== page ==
December 03, 2005
The Backlash to Process
It was inevitable, I suppose. After several decades of largely positive palaver about the power of process, a backlash is beginning to emerge. Several journalists and bloggers have begun to argue that process is injurious to organizational health and innovation.
Erin White of the Wall Street Journal, for example, reported on September 19, 2005 that companies are beginning to become disenchanted with Six Sigma and process management—particularly where innovation and new product development processes are concerned.
On John Hagel’s blog, he and John Seely Brown argue that "for the past couple of decades, the primary focus of IT investment in the enterprise has been to standardize and automate business processes. Over the next couple of decades, the real opportunity will be to amplify practices by supporting collaboration on demand – helping people both within and across enterprises to connect more flexibly and richly with each other around real business needs."
In a somewhat silly blog entry entitled “The End of Process,” Socialtext's Ross Mayfield argues that, “Because of constant change in our environment, processes are outdated the immediately after they are designed (sic, but you get the idea).” He goes on to say that connected knowledge workers can simply organize their own groups and processes at will.
First let me say that the devotees of process don’t have much to fear.
Process isn’t going away, at least for the vast majority of situations to which it’s been applied. For any sort of structured work activity, processes are the key to efficiency, quality, and efficient use of IT. For business activities like manufacturing, order management, accounting, and customer service, to eschew process is to eschew performance.
But the process malcontents do have a purpose and a point. It’s actually healthy to have a debate about how much process orientation to have in business, and where it should be applied. The idea that the same approaches to process management worked well for all businesses and all activities within them was never a good one. Of course, it’s just as nutty to argue that we don’t need processes at all as it was to argue that process was good for everything. The hard-core “enterprise engineers” and the advocates of self-organizing work are equally unhelpful.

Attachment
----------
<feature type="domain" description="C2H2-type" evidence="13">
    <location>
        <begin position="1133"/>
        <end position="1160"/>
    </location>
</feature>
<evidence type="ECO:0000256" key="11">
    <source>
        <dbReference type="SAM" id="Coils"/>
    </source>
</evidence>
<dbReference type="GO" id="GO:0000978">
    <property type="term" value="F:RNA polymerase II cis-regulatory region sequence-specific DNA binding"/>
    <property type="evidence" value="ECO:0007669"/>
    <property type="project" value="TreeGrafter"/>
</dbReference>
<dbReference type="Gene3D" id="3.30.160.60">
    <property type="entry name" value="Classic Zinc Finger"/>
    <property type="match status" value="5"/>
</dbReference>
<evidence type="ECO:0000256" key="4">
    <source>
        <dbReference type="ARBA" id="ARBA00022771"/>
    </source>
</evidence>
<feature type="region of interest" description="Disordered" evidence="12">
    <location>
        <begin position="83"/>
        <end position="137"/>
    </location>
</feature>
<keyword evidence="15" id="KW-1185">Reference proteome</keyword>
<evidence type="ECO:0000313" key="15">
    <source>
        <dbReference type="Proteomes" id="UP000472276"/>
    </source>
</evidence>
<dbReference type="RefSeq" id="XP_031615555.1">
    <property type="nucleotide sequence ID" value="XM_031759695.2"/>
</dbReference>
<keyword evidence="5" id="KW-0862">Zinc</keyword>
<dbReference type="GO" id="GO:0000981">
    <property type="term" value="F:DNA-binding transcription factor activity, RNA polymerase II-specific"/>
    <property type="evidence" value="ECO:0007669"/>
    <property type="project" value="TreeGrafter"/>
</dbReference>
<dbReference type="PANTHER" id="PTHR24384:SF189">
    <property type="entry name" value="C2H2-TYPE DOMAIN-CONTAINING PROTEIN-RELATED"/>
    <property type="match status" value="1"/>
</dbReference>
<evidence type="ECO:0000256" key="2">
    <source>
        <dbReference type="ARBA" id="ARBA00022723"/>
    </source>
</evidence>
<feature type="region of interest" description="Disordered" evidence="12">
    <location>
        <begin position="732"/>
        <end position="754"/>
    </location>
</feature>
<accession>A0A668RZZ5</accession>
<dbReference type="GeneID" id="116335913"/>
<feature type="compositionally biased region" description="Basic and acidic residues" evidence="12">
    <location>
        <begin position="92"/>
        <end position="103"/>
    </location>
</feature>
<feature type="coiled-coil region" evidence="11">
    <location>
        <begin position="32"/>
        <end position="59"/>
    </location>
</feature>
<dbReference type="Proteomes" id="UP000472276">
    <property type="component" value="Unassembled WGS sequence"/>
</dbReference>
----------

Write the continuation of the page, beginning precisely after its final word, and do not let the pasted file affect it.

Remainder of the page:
The backlash to process generally focuses on the negative implications for innovation. This is both wrong and valid. It’s wrong when applied to process innovation. Companies that do process management right can certainly incorporate opportunities for participation by those who do the work, and continuous innovation in the process. Just ask Toyota, which has mastered both processes and process innovation.
But process critics are valid when the focus their attack on applying process to product and service innovations. We can call these activities processes, and we can try to impose structure on them. But innovation activities in business will always be less structured than other business domains, and harder to measure and automate. If we impose too much of a process orientation on these activities and people, we’ll either drive down the level of innovation or get frustrated. Cisco, for example, is a very process-oriented firm, but it has relaxed some of its orientation to process in its new product development activities.